I added the following fields to each file based on the DPR website data: PARKID, PARKNAME, NameMain, NameSuffix (some names had text in parentheses that I separated out to this field), and Borough.  The other fields were in the original shapefile from Data Mine.

Here are the GIS files (ESRI shapefiles) for parks and playgrounds; use them as you wish:

Data Mine improvements?

After I did my screenscraping work, I found a couple of tools that were created to streamline access to Data Mine files.  One developer created a service that converts files in Excel (XLS) format or some other format not easily “consumable” by applications or web services.  His tool is called elev.at — more info here and here.  But even this effort to fix one of Data Mine’s problems wouldn’t have helped with the parks data — converting from Excel to XML would’ve improved the format but not the data quality itself.

The Data Mine files may be good enough for someone throwing together a quick mobile app to enter a competition.  But the city’s data – and apps created with the city’s data – should be better than that.  We should expect that city data is reliable, current, and easily accessible.  My experience with parks data from Data Mine reminds me that the city still has work to do to meet this goal.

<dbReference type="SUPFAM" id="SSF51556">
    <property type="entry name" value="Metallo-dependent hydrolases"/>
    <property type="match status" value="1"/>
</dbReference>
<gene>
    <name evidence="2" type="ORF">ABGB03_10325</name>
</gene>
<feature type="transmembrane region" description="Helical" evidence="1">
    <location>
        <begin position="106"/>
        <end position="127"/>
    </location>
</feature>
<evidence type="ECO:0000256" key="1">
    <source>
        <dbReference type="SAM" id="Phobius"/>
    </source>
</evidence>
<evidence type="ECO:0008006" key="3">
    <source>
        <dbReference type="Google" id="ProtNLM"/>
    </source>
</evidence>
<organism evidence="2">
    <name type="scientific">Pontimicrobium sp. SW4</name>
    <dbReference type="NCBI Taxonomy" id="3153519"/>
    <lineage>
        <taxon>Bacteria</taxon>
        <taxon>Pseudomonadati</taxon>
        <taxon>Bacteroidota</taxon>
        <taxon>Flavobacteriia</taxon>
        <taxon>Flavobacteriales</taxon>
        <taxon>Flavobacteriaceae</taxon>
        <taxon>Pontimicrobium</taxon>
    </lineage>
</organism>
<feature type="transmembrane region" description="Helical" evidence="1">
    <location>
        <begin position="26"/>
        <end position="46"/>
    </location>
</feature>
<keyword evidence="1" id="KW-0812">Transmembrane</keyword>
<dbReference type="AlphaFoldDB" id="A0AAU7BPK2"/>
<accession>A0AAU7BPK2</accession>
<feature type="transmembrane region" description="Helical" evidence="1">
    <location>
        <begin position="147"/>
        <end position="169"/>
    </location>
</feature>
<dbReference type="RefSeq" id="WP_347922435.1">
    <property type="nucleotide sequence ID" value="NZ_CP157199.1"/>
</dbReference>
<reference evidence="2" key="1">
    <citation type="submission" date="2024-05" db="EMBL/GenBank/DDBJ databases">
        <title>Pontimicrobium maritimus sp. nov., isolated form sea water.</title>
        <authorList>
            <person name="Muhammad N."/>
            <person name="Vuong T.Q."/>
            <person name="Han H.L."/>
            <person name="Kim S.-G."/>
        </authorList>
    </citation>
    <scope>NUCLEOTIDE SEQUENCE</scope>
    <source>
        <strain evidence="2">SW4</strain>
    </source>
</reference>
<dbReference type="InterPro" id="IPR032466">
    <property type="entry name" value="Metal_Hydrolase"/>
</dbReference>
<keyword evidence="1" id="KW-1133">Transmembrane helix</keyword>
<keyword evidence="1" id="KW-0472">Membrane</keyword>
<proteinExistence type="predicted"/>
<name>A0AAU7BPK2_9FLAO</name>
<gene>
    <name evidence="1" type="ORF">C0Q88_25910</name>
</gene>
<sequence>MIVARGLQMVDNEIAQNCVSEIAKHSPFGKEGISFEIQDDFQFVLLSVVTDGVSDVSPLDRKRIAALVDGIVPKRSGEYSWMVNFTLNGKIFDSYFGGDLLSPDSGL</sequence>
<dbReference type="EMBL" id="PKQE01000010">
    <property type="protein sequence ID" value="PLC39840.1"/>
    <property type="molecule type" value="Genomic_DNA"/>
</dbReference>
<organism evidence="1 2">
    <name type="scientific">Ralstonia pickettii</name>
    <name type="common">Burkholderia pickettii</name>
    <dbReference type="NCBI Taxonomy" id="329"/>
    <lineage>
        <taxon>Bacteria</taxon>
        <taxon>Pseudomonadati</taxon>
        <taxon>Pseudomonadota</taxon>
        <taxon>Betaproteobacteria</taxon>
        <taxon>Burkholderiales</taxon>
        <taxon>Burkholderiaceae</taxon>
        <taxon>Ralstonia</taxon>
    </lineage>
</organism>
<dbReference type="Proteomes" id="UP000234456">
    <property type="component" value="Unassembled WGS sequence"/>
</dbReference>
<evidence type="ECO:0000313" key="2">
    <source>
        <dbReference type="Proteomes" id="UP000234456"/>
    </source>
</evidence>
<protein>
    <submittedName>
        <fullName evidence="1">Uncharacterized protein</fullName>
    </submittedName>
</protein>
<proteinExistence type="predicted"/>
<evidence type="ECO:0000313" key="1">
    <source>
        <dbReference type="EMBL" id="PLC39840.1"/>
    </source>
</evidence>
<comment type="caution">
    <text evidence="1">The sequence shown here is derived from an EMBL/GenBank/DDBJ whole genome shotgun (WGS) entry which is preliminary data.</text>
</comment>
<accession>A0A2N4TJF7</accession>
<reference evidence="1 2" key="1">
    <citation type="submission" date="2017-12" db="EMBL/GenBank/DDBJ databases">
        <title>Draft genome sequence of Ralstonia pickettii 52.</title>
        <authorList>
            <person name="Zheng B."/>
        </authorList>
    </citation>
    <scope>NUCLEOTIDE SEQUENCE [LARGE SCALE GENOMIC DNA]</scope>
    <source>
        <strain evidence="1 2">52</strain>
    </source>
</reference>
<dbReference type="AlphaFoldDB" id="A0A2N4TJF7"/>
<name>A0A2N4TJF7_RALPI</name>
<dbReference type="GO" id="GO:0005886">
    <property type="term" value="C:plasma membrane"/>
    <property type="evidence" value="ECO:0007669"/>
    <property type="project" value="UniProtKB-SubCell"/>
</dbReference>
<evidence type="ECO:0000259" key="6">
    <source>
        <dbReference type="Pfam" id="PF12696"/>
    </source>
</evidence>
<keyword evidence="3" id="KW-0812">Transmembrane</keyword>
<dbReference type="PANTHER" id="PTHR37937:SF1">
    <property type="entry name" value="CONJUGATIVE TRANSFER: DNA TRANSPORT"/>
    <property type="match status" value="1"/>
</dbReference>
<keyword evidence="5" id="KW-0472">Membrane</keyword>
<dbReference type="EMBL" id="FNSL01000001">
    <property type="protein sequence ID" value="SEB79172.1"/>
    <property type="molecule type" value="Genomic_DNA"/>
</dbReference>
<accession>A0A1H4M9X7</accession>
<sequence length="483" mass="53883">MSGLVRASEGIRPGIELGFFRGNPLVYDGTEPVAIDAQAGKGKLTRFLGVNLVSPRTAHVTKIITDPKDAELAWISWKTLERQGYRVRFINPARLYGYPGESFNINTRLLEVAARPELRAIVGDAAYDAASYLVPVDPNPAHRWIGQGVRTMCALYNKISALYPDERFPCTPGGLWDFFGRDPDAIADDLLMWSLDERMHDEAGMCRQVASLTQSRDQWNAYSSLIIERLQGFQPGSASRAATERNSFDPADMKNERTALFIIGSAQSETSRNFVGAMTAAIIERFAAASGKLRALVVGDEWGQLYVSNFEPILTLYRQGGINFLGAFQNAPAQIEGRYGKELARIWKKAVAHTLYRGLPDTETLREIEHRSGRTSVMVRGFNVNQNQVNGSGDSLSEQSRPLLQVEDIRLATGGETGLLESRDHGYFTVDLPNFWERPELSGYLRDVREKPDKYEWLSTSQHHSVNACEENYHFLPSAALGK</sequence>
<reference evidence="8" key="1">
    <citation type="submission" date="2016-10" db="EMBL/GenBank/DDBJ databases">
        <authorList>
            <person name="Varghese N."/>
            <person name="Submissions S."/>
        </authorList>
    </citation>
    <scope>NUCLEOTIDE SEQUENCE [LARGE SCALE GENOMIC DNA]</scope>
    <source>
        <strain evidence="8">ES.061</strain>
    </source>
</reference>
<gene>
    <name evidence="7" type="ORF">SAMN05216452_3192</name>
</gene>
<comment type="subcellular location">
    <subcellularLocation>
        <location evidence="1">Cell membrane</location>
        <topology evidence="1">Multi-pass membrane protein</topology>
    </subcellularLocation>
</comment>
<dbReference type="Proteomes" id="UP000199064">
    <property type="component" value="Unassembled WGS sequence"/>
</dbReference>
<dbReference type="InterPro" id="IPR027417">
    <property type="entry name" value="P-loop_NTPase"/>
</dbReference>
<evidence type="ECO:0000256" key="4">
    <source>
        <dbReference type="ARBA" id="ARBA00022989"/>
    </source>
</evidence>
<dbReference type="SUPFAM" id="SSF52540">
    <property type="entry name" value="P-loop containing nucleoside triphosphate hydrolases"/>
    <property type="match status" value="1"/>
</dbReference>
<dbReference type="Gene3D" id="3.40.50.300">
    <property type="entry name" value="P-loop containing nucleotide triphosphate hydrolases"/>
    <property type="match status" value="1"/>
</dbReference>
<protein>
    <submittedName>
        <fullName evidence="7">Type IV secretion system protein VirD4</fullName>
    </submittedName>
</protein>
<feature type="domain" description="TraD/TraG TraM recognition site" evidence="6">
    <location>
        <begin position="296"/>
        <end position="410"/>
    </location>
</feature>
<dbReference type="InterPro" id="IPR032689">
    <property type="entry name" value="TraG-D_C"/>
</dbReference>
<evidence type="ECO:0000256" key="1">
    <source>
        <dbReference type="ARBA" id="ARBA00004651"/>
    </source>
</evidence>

Presumably the Parks Department itself has a better system.  But this obviously didn’t make it into Data Mine.  Hopefully this will be fixed the next time Data Mine is updated (if that ever happens – more on that in my earlier post).

Open data in NYC? That’s so 2009.

Last fall I had high hopes that New York City would loosen the shackles that agencies too often held tightly around “their” data sets.  The city’s BigApps competition had just been announced, the new Data Mine website was launched with many data sets I never imagined would see the light of day, and the city (i.e., the Mayor’s office and his agencies) seemed to be jumping on the open data bandwagon.